California has some of the most stringent gun laws in the United States. If you are planning to buy a gun in California, it will be helpful to understand the process.
How to Buy A Gun In California
In this article, I will cover everything you need to know to buy a gun in California.
Dealer Record of Sale (DROC) Process
All firearm trades or sales (with some exceptions) in the State of California must go through a licensed dealer. Generally you will find them at gun and ammo shops and gun shows.
Even if you are buying a gun from a friend, the transaction must go through a licensed dealer, following all of the same requirements I will detail below. Private sales at gun shows are also required to follow this process.
Some private gun sales in the State of California are exempt from the DROC process. They include:
- Government sponsored gun buybacks
- Transfer of ownership to nonprofit collections, historical groups or museums
- Transfer between immediate family members
- Transfers to licensed firearms importers and manufacturers
- Donations to auctions that benefit a nonprofit
- Transfers by operation of law
- Relics, antiques or curios that are sold to licensed gun collectors
- Certain loans that include firearms are exempt
There is a 10-day minimum waiting period that starts when the background check forms are received by the California Department of Justice. The DOJ can further delay the process if they need more time to complete your background check.
For the purchase of long guns, the minimum age is 18 (except for pistol grips, then it’s 21).
For hand guns, the minimum age is 21.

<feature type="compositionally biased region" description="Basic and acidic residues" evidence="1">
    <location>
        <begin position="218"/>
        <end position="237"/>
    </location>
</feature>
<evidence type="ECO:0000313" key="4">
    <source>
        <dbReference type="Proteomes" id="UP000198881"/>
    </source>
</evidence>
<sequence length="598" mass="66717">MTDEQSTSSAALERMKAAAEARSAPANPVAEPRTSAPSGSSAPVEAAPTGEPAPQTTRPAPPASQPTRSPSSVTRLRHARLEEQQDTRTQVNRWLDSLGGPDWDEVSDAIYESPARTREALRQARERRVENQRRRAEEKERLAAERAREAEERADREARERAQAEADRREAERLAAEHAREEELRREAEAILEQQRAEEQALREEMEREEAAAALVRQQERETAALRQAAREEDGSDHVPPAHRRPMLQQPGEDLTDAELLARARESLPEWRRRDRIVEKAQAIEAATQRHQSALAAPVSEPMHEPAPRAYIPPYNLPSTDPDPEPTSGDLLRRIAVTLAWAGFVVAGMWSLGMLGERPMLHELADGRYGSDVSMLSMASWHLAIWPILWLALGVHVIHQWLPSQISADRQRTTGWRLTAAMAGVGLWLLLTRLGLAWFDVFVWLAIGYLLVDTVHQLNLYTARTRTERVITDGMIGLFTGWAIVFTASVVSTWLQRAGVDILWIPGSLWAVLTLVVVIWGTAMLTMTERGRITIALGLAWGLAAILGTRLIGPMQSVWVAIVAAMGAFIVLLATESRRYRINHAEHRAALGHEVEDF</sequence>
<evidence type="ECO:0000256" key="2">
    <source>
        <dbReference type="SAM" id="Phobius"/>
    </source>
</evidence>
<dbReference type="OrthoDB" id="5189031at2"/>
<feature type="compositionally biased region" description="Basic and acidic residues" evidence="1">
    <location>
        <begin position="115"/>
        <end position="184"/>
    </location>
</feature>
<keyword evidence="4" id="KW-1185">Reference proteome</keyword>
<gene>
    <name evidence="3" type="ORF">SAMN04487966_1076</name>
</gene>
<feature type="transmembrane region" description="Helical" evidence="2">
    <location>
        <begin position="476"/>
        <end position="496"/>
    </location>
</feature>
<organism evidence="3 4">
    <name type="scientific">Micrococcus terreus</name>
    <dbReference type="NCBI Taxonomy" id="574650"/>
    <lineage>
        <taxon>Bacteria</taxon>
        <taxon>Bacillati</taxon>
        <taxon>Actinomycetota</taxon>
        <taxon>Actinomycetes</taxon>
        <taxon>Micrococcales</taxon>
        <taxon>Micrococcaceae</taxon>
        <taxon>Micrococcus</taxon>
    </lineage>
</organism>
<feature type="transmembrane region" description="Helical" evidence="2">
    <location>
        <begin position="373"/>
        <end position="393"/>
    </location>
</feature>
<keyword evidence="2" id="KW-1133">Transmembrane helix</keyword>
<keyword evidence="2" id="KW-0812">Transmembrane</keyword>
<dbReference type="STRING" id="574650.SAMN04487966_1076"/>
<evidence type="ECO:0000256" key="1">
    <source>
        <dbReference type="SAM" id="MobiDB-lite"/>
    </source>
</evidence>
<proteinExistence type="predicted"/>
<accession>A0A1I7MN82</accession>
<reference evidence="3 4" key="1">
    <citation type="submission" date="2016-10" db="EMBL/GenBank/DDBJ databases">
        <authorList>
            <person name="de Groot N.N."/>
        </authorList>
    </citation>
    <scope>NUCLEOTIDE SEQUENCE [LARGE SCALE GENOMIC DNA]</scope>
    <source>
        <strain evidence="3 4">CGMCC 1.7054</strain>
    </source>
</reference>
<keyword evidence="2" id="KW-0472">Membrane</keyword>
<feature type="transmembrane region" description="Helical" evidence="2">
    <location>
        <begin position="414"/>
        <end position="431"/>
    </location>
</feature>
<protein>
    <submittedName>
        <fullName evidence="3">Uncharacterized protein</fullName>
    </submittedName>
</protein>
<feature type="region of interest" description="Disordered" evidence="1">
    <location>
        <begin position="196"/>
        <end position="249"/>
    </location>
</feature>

For any firearm purchase or transfer in California you will need the following identification:
- California driver’s license, or
- Photo identification from the State of California, or
- Military ID with current station orders to the State of California.
- Non-US citizens are also required to present documentation of legal status in United States. This documentation must include their I-94, or Alien Registration Number.
In addition, you will need to provide proof of residency in the State of California. Examples include:
- Lease or rental contract, signed, dated and notarized
- Recent (within the last 3 months) utility bill in your name
- Deed to your home
- Additional government issued identification
The licensed dealer is required to perform a background check with the California Department of Justice during the 10-day waiting period.
Federal law prohibits sales of firearms in the following cases:
- Convicted felons
- Certain domestic abusers
- Certain cases of mental illness
The State of California has the following additional restrictions:
- Current addiction to narcotics
- Convictions of felonies or misdemeanors involving firearm violations
- If the conditions of probation restrict controlling, receiving, possessing or purchasing a gun
- Juvenile convicted of drugs, violent crimes or firearm charges until they reach the age of 30
- Anyone subject to a restraining order or protective order
- History of mental illness (specific circumstances apply), chronic alcoholism, or lawfully incompetent
Firearms Safety Certificate (FSC)
In most cases you will need to obtain and brandish an FSC upon purchasing a firearm in California. As of 2015, an FSC is required for both long gun and hand gun purchases.
The FSC qualification process includes a 30-question multiple choice test that you can take from certified instructors usually found at gun and ammo dealerships.
The fee for the exam is $25 and you need 23 correct answers to pass. You can find the study guide for the exam here. You can retake the test after 24 hours one time without repaying the fee.
There are several classes of people exempt from the FSC requirement including:
- Active duty or reserve service members and honorably discharged or retired veterans
- Active, retired, or reserve California Police
- Concealed weapon permit holders
- Valid hunting license (only applies to long gun purchases)
While you can possess unlimited hand guns in the State of California, you are prohibited from purchasing more than one in any 30-day period (with some exceptions).
Looking for more help?
Check out this video found on YouTube: